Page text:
WNBA star Diana Taurasi's backup doping sample came back positive and she faces a possible two-year ban, Turkish news reports said Monday.

The Turkish basketball federation did not immediately confirm the reports by the Dogan News agency and private NTV news channel. Neither news outlet cited a source. The Phoenix Mercury standout and former Connecticut star tested positive for the banned stimulant modafinil while playing in Turkey's professional league.

An official at Taurasi's Turkish club, Fenerbahce, also would not confirm the report and said the team had not been notified of the result.

"(We've) seen those reports, but there is no official report," Taurasi's lawyer Howard Jacobs told The Associated Press. "It's disconcerting that it would come out before they finished the process. The earliest we would know would be tomorrow."

Taurasi was tested following a league game Nov. 13 and the positive result was confirmed last month.

Taurasi had been provisionally suspended by Fenerbahce pending the result of her "B'' sample test, which was analyzed at the doping lab at Hacettepe University in Ankara.

Modafinil is used to counter excessive sleepiness due to narcolepsy, shift-work sleep disorder or sleep apnea, according to drug manufacturers.

Taurasi led the WNBA in scoring for a league-record fourth straight year, averaging 22.6 points. The five-time All-Star and two-time WNBA champion signed a multiyear contract extension with Phoenix in August.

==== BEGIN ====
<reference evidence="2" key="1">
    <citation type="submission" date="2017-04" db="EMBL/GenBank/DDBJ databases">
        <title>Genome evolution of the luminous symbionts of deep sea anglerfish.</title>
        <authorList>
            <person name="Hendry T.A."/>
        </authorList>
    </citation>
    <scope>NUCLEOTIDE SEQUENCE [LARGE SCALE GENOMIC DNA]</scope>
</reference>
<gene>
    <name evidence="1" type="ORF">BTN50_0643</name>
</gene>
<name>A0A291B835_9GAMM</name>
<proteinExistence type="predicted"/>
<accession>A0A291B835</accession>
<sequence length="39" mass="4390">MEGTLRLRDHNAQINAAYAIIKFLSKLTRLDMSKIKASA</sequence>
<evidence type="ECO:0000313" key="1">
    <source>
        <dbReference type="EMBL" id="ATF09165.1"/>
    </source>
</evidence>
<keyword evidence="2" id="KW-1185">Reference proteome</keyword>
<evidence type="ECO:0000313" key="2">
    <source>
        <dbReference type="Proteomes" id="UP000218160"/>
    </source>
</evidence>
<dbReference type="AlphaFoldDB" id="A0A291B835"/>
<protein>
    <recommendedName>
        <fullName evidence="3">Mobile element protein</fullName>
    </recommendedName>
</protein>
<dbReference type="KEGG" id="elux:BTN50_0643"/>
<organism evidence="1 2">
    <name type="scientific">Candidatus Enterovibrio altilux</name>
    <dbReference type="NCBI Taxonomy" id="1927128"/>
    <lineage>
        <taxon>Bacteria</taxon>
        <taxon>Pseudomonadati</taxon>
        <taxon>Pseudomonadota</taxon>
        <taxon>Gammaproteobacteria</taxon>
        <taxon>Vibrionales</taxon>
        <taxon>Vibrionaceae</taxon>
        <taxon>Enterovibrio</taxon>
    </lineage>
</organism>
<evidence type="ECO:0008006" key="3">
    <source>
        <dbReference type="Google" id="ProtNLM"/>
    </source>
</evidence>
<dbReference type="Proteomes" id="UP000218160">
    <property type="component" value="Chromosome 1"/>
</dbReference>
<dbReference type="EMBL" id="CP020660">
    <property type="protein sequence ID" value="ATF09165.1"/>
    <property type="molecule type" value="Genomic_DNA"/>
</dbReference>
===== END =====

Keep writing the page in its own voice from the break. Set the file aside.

She played in Russia for four years for powerhouse Spartak before joining the Turkish League this season. Taurasi was leading the league in scoring with 24.6 points a game.

Taurasi is one of many American stars who play overseas in the winter because salaries are significantly higher than the WNBA's summer league.

If the positive "B'' sample finding is confirmed by Turkey's basketball federation, it could lead to a ban of up to two years for Taurasi. It could also put Taurasi's 2012 Olympics standing with the U.S. national basketball team in jeopardy.

The International Olympic Committee bars any athlete given a doping penalty of six months or more from competing in the next games. She has helped the team win gold medals at the past two Olympics and was the leading scorer at the world championships, which the Americans won in October.

"We have not received any word or confirmation on the 'B' test, we're still monitoring it," USA Basketball spokesman Craig Miller said.

The WNBA is also watching the process.

"We will continue to monitor the situation as it unfolds and as additional facts become available but feel it would be inappropriate to comment further at this time," WNBA spokesman Ron Howard said in a statement.

Meanwhile, two of Taurasi's teammates at Fenerbahce resisted doping tests in Turkey because they do not trust the lab that tested her samples, Turkey's Haberturk newspaper said.

Penny Taylor of Australia and Hana Horakova of the Czech Republic provided samples only after the Turkish federation agreed to send them to Germany for testing at a lab in Cologne.

The two players were tested after Fenerbahce's Turkish league game against Besiktas on Sunday. A Fenerbahce official confirmed the report.

Modafinil has been involved in several major doping cases, including that of U.S. sprinter Kelli White, and is on the World Anti-Doping Agency's list of banned substances.

White won the 100- and 200-meter races at the 2003 world championships in Paris, but both her medals were stripped after she tested positive for the stimulant.


AP Basketball Writer Doug Feinberg in New York contributed to this report.